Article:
How the Left Can Thrive Under Trump

by Benjamin Studebaker

In the previous post, we talked about the threats Trump poses and how the American left can meet some of those threats in the short-term. In this one I want to talk about opportunities, because there’s a case to be made that in the long-run a Trump presidency may be the best thing that ever happened to the left in America.

The Republican Party is now completely tied to Donald Trump. Trump will carry many Republicans into the executive branch and he has already carried many governors and members of congress into office, especially in the rust belt. As a Republican incumbent president, Trump will define the Republican brand. This means that if he fails to solve the core problems that resulted in his election, not only will he be blamed but the Republican Party will go down with the Trump ship.

Trump was elected in large part because working class whites feel economically left behind and they have no confidence in the Democratic Party’s governing economic ideology. Trump has promised to bring back their jobs and make their communities prosperous again. There is no evidence that the policies he has proposed will accomplish this, if he can even pass them to begin with. As the Republican Party has demonstrated over the last eight years, creating gridlock can damage the incumbent president and his party by making them look impotent and ineffectual. And any Trump policies that do get through are likely to have pernicious consequences for the workers the Republicans rely on.

This means that Trump is highly likely to fail. Most of the things he has said he will do he won’t accomplish, and the remainder will not work out as intended. This will create an opportunity for the Democrats to win more seats in subsequent elections and to elect a new president in 4 or 8 years with a genuinely different agenda. Just as Donald Trump will determine the Republican brand today, Barack Obama determined the Democratic brand of yesterday. And with his departure there will now be a genuine opportunity to change that brand.

When the Democrats get back into power, they are unlikely to be the same party they were in 2016. Whenever the incumbent president’s party loses a presidential race, that party tends to return to office in a somewhat revised form, and in some cases there’s a complete ideological overhaul. Think about a few of the past cases:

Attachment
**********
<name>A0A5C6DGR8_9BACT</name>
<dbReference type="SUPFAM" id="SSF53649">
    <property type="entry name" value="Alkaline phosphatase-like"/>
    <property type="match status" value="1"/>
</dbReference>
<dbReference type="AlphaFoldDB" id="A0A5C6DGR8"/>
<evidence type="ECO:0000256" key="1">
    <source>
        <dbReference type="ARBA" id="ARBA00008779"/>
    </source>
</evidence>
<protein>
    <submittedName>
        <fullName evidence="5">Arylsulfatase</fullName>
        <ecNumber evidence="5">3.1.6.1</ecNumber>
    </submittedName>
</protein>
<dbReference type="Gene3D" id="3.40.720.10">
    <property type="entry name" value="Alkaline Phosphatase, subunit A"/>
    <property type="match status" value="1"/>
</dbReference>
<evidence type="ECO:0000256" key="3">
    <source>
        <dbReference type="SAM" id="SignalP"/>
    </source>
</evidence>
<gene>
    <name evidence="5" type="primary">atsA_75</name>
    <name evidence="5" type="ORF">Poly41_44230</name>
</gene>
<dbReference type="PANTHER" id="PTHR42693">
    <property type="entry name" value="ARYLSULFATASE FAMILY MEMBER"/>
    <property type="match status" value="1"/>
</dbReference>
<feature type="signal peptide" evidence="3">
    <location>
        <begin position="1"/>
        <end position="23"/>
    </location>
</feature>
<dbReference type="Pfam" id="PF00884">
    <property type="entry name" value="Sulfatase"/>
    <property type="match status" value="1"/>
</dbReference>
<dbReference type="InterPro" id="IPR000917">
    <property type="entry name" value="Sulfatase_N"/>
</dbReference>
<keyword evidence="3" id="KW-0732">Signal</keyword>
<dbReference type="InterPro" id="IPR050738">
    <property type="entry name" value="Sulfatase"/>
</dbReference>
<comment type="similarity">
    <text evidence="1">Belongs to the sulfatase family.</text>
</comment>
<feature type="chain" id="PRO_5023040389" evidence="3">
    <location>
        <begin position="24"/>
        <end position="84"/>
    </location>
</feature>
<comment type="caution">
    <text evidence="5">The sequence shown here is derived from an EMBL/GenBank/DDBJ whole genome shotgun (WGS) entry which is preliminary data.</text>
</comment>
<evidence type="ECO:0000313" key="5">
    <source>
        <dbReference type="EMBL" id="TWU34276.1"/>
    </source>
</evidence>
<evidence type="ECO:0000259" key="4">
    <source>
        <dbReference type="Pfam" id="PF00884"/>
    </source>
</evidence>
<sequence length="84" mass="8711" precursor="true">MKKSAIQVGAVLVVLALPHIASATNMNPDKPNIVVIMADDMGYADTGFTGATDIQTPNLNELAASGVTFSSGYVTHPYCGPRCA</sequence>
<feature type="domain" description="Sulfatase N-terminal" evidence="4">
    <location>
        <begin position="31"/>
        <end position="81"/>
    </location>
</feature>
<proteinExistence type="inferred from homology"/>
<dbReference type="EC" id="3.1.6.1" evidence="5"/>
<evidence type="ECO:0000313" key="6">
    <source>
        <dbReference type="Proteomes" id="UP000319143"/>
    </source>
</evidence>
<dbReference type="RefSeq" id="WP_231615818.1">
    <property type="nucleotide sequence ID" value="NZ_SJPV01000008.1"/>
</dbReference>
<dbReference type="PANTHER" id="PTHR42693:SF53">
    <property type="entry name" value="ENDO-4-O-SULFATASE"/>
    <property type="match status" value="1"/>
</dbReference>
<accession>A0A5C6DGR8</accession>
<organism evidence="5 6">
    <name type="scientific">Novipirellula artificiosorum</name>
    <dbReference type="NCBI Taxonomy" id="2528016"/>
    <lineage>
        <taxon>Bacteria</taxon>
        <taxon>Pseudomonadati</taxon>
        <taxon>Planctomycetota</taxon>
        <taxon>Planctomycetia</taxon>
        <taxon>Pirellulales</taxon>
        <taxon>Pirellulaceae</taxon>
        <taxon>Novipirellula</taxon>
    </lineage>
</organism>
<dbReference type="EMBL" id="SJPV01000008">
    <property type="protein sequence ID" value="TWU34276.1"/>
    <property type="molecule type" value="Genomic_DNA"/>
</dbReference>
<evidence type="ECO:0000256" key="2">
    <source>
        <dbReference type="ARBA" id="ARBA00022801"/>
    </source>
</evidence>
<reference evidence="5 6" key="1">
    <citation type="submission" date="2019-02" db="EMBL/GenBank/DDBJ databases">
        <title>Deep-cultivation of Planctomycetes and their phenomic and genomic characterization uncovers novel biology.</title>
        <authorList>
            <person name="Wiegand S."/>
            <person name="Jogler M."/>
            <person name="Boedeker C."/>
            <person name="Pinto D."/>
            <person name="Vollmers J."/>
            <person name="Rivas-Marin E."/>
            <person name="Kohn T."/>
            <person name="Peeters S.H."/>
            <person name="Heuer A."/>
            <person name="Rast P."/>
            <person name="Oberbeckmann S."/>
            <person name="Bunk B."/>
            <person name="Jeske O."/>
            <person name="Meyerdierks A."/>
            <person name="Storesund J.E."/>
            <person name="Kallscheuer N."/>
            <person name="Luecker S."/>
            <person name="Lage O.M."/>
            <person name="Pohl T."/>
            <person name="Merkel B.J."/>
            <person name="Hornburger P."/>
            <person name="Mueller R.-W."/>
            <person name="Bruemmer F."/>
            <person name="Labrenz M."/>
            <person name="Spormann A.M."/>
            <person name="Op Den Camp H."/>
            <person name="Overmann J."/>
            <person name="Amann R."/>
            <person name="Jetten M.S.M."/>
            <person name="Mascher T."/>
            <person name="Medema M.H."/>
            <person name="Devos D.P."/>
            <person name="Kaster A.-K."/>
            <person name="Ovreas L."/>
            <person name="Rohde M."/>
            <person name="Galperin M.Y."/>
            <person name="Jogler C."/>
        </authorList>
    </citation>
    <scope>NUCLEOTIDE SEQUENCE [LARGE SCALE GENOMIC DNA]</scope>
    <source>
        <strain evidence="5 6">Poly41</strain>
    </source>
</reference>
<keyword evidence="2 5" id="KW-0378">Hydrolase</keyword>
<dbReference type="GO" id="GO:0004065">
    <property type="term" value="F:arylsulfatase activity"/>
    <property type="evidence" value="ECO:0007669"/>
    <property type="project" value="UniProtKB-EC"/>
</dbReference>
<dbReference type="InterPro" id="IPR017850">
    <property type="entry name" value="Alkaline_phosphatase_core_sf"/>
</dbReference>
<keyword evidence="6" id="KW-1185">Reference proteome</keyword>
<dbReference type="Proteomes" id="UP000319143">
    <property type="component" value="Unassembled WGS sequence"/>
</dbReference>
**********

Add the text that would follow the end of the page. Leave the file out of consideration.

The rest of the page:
• In 1932, Roosevelt defeated Hoover and moved the Democratic Party to the left on economic issues, creating the New Deal. The Republicans did not get back into power until the 1952 election, and when they did get into power they looked nothing like the Republicans from the 20s–unlike Hoover or Coolidge, Eisenhower broadly accepted and even to some degree extended the economic policies enacted by Roosevelt and Truman.
  • In 1960, Kennedy defeated Nixon and moved the Democratic Party to the right on foreign policy, making the Democrats more anti-communist and more hawkish. When the Republicans returned to power in 1968 they did so by adopting the Southern strategy, breaking southern whites out of the New Deal coalition with a law and order agenda.
  • In 1976, Carter defeated Ford and moved the Democratic Party to the right on economic policy, making the Democrats more favorable to deregulation. The fact that he was from Georgia and very personally religious also disrupted the southern strategy. When the Republicans returned to power in 1980 they did so by moving much further to the right on economic and social policy than Carter had been willing to go and much further right than Nixon and Ford had gone.
  • In 1992, Clinton defeated Bush and moved the Democratic Party much closer to where the Republicans were on economic policy, also aligning with many of their positions on social issues, especially crime. When the Republicans got back into power, they did it by doubling down on social conservatism.
  • In 2008, Obama defeated McCain and moved the Democratic Party to a less interventionist foreign policy stance, defeating Clinton in the primaries on the strength of his decision not to support the Iraq War. When the Republicans got back into power, they did it by choosing Trump, a man who belittled the Bush foreign policy record on national television to Jeb’s face, de-emphasized social issues, and repudiated the traditional Republican position on trade.